(422f) Fundamental Aspects of Concentration Polarization Arising from Non-Uniform Electrokinetic Transport

Khair, A. S., Carnegie Mellon University
Squires, T. M., University of California, Santa Barbara

Recent experimental studies have demonstrated that ion density gradients, or ``concentration polarization,'' can be generated from charge-selective transport through nanochannels [1], and induced-charge electro-osmosis around polarizable electrodes [2]. Remarkably, in the above examples, the large-scale concentration polarization (on the order of tens of microns) is driven by non-uniform electrokinetic transport at the nanometer scale. In this talk, we present and analyze a model system that elucidates a variety of fundamental aspects of concentration polarization. Specifically, we consider a binary symmetric electrolyte overlying a flat wall, whose surface charge varies periodically. An electric field applied parallel to the wall drives non-uniform ionic transport within the thin diffuse layer adjacent to the wall. Ions must be conserved, however. Therefore, the non-uniform transport necessitates exchange of ions between the diffuse layer and bulk electrolyte. This leads, quite naturally, to concentration polarization and bulk electric field gradients. Notably, the bulk variations are established on the macroscopic length scale of the surface charge variation, L, rather than the microscopic (Debye length, λD) thickness of the diffuse layer. Moreover, the dynamic evolution of concentration polarization occurs on the bulk diffusion time L2/D (here, D is the ion diffusivity). We formalize these ideas by deriving effective boundary conditions coupling the diffuse layer transport to the bulk electrolyte dynamics. For a weak applied field and small surface charge density (the Debye-Huckel limit), the concentration polarization is investigated for three prototypical cases: (i) a steady (DC) field; (ii) a suddenly applied field; and (iii) an oscillatory (AC) field. In particular, for a steady field we highlight the interplay of diffusion and advection in shaping the bulk concentration polarization zones.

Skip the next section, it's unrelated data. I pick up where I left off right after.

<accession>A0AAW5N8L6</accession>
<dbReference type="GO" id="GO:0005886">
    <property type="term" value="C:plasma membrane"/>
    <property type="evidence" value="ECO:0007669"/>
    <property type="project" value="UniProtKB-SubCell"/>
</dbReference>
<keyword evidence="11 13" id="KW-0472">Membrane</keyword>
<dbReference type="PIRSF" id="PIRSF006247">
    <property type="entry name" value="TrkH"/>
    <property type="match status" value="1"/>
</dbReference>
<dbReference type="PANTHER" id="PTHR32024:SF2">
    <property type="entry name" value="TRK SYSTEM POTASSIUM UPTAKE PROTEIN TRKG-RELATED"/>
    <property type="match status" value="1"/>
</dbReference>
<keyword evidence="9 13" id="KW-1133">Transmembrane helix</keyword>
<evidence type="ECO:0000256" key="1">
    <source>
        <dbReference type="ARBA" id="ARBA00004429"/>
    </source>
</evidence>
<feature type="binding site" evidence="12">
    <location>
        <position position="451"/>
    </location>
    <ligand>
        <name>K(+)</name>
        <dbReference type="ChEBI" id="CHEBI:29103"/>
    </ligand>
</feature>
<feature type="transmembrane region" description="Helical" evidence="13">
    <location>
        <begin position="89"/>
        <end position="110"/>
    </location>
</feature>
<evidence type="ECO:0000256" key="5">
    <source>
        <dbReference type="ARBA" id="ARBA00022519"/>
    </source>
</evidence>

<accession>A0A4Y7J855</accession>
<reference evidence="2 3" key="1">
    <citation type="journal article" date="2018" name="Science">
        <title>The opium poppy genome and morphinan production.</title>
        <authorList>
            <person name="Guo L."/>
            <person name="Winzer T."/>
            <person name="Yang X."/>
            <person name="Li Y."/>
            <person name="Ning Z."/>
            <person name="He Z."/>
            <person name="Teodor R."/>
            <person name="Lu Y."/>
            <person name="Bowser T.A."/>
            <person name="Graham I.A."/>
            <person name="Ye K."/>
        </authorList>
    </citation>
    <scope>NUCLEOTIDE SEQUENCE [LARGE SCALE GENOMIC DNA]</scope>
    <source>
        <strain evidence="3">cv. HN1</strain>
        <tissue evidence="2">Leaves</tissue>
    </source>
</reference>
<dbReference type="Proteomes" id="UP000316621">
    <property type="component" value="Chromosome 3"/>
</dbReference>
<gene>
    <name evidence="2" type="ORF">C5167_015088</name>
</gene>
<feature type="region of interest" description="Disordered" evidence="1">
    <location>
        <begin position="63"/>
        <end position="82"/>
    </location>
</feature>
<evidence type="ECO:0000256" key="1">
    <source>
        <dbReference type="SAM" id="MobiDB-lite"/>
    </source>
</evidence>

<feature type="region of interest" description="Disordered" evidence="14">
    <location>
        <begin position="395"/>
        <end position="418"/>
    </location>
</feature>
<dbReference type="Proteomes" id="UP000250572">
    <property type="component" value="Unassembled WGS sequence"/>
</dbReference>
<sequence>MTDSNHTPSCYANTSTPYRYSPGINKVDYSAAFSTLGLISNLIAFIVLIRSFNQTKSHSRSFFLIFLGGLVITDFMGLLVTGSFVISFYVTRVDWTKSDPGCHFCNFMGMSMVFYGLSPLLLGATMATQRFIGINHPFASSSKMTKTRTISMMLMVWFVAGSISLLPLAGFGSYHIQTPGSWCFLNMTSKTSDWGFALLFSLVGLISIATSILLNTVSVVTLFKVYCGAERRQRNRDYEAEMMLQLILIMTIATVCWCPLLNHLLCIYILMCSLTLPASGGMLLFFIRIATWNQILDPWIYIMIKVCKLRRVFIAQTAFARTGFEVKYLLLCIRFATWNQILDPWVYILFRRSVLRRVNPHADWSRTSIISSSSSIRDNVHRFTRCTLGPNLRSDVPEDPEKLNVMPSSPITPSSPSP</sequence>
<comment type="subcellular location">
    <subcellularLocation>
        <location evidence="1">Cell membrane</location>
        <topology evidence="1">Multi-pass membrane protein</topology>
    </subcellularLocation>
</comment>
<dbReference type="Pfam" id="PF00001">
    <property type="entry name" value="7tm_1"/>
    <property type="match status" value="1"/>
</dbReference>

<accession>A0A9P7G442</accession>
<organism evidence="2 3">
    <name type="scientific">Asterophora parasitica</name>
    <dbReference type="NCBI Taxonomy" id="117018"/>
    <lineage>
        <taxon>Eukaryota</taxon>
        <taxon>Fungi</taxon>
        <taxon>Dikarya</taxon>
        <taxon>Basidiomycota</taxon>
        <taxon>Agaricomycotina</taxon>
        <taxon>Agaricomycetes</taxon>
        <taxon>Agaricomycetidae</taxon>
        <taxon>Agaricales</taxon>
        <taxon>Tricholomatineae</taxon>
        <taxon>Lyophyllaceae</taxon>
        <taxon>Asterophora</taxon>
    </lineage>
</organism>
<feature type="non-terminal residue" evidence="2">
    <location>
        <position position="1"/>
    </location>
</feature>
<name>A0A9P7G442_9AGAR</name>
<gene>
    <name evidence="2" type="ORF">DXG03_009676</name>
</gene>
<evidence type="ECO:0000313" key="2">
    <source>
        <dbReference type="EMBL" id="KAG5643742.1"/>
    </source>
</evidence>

[1] S. J. Kim, Y. C. Wang, J. H. Lee, H. Jang, and J. Han, ?Concentration polarization and nonlinear electrokinetic flow near a nanofluidic channel,? Phys. Rev. Lett. 99, 044501 (2007).

[2] F. C. Leinweber, J. C. T. Eijkel, J. G. Bomer, and A. van der Berg, ?Continuous flow microfluidic demixing of electrolytes by induced charge electrokinetics in structured electrode arrays,? Anal. Chem. 78, 1425 (2006).